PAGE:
My laptop (the digital groin, the primal scene, no longer forbidden, but necessary and compulsive) remaps the world according to the cut. The distance between one thought and another, your blog and mine, is rendered as quickly as a tap of the fingers. Oh, there you are! I lose my body and memory (what if computers smelled?) but not my cut. It’s the greeting I have left. It used to belong to him, to the artist, but he shares his yields, and now it’s mine. It’s the way we have to talk to one another. Foreign architectures say hello through their familiar appearance. It’s a beginning, and sometimes beginnings are enough.
In an earlier work Stracke also takes aim at architecture. No Damage (13 minutes 2002) reconvenes New York City as a picture playground strained through the digital poetry of his laptop. Dense montage bursts from an array of movie spectaculars, educational adventures and tourist flicks, show a manufactured city which rises (in hope and aspiration) and falls (back to the drawing board). Partial dissolves, audio glitches, picture bumps, scratches and mismatched colour schemes underscore a new ideal of beauty. In this glitch city, hard-boiled noir detectives become gay cruisers looking for anonymous pleasures in the men’s room. Women are figured as modern dance accompaniment to immigrant labour, or the haunting, cosmopolitan Busby Berkely face which laconically smokes while turning into a city. (My city, my mother, the place I came from. They will bury me here.)
In the closing movements of No Damage, New York is ripped apart, torched and flooded (once again the rise and fall). The distance afforded by the world as picture (Praise be to Allah) can tear holes in these landmarks in the months following “9-11.” (No, not the overthrow of the Chilean government by CIA-sponsored fascists, the other 9-11, broadcast live). Caspar, how could you? Caspar, how could they? The city grown too familiar to me as an image, is also familiar to others, whose lives are similarly reflected in the twin towers, but in ways I could never imagine. The terrorism of pictures. The return of the look, the empire struck back, the digital consensus and global village brought home.
No Damage and Doppel have this in common: the background is foreground, the setting is the subject. The artist pulls focus in order to reveal the environment as a product of will and imagination. Of power. One building is already two, my neighborhood already doubled and shunted across the globe. It is no accident, perhaps, that these doubled architectures should occur to a New Yorker. They martial a grieving momentum from the catastrophe of the twin towers, those capital monuments which rose in answer to one another, call and response, office space and residence, but also irresistible image, subject to terrorist attack twice in the course of a decade. Two towers, two planes.
Stracke’s twinned architectures are not a lament for the manifest destiny of empire brought low, but a demonstration of how invisible power (whiteness, for example) is reproduced and returns in order to make the original visible again. I remember the girl in Vera Cruz who marveled at the miracle of my white skin. Not Orientalism but Occidentalism. The bodies leaping from the collapsing towers were pictures forbidden by the networks. No, this is too much to bear. Innocent bodies (Aren’t they? They didn’t put a gun to anyone’s head, did they?) falling to death in panic and fear, (it could have been me), the clash of civilizations. There is warfare in the global village: cries to prayer and airplanes lifting off. Only this time it was not our pilots (God speed), armed with liberation theology and Agent Orange, entrusted with the secret bombing of Cambodia, or the invasions of Haiti, Grenada, the Philippines… (and so on).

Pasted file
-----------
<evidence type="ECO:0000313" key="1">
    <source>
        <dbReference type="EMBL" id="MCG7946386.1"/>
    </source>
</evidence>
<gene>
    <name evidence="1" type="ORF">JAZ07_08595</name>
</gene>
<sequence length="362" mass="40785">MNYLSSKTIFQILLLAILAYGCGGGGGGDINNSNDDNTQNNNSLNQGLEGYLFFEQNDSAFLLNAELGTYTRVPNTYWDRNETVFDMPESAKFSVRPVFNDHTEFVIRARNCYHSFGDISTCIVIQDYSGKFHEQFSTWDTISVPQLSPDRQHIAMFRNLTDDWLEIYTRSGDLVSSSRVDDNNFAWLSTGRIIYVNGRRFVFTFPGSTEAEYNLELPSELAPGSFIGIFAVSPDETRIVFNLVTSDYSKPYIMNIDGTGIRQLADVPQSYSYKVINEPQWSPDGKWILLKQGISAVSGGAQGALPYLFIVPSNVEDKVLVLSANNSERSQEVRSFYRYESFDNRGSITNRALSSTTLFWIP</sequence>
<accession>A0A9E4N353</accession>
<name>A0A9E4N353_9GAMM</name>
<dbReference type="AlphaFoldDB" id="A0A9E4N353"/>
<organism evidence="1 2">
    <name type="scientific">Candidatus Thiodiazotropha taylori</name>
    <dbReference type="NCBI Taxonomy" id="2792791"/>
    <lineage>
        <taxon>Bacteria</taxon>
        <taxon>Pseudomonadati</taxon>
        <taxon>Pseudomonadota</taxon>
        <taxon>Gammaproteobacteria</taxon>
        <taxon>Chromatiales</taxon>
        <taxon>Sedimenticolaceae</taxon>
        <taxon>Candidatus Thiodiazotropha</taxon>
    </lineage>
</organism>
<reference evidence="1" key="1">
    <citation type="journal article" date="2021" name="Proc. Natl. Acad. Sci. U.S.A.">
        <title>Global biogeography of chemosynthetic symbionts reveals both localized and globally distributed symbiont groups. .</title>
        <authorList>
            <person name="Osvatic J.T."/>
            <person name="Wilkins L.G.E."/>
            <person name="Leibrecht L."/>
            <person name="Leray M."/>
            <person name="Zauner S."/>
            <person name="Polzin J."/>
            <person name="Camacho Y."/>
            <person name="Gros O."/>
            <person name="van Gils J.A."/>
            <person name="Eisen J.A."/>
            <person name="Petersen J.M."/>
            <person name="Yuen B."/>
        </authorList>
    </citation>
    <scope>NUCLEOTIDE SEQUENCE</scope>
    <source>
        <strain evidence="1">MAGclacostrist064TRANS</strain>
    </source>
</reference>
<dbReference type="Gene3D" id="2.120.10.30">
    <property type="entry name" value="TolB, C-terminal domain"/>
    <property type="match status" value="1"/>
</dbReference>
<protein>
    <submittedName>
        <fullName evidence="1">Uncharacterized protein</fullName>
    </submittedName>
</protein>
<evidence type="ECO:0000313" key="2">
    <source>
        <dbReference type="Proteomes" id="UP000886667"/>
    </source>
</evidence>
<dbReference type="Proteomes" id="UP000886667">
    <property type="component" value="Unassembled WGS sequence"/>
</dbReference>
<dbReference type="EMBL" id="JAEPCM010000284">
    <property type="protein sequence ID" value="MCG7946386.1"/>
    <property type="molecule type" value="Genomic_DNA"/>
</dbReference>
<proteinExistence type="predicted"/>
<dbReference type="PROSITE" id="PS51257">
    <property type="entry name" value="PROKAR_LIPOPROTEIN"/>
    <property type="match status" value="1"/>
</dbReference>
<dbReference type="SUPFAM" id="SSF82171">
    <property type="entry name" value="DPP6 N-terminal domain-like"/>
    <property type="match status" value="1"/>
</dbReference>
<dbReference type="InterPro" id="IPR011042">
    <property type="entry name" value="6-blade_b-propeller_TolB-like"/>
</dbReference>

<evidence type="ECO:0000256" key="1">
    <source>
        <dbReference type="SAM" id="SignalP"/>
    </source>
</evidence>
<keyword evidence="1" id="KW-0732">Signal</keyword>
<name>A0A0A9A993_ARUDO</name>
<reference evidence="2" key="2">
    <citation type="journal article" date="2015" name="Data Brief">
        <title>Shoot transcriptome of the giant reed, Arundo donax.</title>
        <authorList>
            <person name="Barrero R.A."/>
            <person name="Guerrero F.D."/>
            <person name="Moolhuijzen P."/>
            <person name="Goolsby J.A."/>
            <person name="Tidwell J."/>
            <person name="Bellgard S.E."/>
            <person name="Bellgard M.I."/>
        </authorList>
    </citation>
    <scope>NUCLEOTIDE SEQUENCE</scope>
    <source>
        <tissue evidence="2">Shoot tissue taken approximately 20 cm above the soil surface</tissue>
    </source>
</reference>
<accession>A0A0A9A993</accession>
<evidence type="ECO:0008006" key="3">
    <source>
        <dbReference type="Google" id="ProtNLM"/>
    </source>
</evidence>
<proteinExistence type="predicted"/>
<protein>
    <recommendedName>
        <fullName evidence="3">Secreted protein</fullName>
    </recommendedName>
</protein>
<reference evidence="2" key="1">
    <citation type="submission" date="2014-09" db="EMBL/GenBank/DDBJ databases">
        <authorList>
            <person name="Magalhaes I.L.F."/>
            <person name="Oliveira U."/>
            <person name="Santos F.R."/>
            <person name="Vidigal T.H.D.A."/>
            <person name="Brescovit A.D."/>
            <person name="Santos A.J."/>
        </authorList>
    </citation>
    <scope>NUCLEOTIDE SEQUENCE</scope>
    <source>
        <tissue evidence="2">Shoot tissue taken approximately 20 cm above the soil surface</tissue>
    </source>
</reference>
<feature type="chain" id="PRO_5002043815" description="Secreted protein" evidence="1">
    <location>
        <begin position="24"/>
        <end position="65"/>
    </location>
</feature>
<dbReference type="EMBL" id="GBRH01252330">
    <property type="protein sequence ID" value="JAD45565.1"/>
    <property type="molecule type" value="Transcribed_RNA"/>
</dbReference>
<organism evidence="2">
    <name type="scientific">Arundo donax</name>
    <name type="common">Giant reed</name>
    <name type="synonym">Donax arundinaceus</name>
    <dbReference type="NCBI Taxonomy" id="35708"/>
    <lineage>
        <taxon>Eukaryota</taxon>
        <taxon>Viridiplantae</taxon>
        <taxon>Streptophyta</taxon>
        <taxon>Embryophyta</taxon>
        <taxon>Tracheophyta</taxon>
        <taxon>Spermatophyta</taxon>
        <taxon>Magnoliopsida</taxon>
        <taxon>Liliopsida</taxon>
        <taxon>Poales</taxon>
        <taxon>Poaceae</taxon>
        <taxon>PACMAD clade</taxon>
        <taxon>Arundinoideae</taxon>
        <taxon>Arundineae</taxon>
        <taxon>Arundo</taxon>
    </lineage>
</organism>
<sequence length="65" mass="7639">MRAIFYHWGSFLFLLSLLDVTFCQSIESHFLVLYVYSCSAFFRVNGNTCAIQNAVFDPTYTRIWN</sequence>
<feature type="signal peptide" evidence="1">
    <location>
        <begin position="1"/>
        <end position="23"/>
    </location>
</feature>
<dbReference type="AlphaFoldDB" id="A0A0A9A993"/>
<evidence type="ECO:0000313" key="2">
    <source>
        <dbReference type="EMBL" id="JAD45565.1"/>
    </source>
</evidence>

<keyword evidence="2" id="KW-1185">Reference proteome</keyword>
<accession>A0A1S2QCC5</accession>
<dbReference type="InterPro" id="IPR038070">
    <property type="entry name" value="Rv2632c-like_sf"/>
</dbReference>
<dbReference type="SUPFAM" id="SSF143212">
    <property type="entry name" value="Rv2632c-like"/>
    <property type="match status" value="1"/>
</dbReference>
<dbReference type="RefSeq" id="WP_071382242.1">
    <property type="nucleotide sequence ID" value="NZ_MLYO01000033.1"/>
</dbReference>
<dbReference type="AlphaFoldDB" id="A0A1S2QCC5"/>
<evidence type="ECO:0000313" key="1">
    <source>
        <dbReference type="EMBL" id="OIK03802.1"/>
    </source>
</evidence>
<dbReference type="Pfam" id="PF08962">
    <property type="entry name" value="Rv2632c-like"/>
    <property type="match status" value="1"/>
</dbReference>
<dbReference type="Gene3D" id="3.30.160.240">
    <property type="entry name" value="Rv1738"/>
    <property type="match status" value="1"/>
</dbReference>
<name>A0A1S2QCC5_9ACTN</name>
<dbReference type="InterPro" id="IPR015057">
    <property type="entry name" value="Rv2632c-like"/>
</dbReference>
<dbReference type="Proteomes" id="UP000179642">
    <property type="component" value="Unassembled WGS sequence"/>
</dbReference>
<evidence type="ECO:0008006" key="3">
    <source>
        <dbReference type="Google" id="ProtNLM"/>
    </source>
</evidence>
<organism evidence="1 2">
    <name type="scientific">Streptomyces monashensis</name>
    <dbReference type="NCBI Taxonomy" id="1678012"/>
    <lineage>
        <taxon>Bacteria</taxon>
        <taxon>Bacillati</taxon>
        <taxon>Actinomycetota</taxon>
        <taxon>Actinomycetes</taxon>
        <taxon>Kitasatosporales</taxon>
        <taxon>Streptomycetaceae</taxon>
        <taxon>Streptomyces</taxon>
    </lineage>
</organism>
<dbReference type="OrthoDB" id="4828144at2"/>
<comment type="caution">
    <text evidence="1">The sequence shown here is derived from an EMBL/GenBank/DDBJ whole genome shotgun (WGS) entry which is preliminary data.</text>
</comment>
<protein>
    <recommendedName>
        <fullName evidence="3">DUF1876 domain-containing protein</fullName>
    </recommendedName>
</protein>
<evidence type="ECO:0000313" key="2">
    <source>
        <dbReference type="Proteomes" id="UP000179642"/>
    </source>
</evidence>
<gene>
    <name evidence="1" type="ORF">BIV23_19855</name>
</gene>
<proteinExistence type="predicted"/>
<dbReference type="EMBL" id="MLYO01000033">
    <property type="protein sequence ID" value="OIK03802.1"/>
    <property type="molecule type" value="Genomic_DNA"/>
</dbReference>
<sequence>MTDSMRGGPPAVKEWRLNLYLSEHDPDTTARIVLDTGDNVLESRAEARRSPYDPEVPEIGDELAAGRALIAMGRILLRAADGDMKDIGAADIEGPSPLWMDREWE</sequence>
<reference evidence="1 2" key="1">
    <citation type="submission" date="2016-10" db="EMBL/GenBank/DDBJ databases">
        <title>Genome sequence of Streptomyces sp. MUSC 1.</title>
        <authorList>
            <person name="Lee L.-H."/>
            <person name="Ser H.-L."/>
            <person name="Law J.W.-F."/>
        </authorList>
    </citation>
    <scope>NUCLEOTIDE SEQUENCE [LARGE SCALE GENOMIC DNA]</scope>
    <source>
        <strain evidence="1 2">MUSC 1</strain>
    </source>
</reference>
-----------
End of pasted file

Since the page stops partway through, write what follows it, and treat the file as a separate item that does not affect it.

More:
Television has thrived on images of imperial ventures, but it was rare (unpatriotic) to share airtime with the North Vietnamese (an apartheid of representation: no Cubans or Columbians or). Ask Michael Moore a question about Iraq and he’ll show you a heartbreaker from Flint. Globalization has often meant Americanization, not ‘have’ versus ‘have-not’ nations, but the poor subsidizing the rich. Stracke’s double vision (double bind?) reminds us that globalization cuts both ways, that there are twin towers or at least twinned monuments spread across the globe.
On the other side of the familiar, the invisible, the street I walk across every day, is another street, which appears exactly the same. I am headed there now, so that I can see for the first time what I see every day. Forgive me for hoping that there is not another one in search, equally curious, equally indifferent, approaching from the other side. Wearing my face. How would I recognize him?
Check it out on Caspar’s site: www.videokasbah.net/doppel.html
time/OUT OF JOINT by Caspar Stracke 85 minutes 2015
A maximalist freefall into the world of time reversal via science and art. Stracke’s delirious visual inventions propel this cross-cutting essay doc that replays backwards birthing, the supposedly Satanic verses from backwards Led Zep records, and Japan’s famous Tsukiji fish market. Twelve years in the making, the artist brings his roots as an experimental filmmaker fully into the digital realm, producing inventive and playful procedures for information processing. His musical inclinations are everywhere present, this is a movie that is composed and de-composed, sliding between hi-tech science labs and countryside ruminations on mortality with an internationalist’s ease.
The subject of time is particularly well suited to the film medium, where time is an essential and plastic element, it can be stretched or compressed, and reaching deep into his experimentalist’s trick bag, the artist offers us astonishing views of city streets rolling backwards, or unbirths, or hypnagogic forests. These alternate with performative turns where a street hawker sells his ability to say anything backwards, or scientists geek out on light demos, or else the movie maker himself tosses his weighty time books into a stream, and then follows them into the drink like a modern day Chaplin.
“Is it actually possible to have time go backwards? See for yourself with a film that Martin Heidegger and Gyro Gearloose could have made together.” (cph dox) The global all-star cast includes punk super 8 icon turned philosopher Manuel DeLanda, Marxist philosopher Agnes Heller, experimental filmmakers Alexander Galeta and Narcisa Hirsch, BioTime researcher Michael West, atomic physicist Mikhail Lukin (Harvard), bioenterologist Aubrey DeGrey (Cambridge), biologist Stephen Spindler, particle researcher John D. Cramer and NY choreographer Sara Rudner.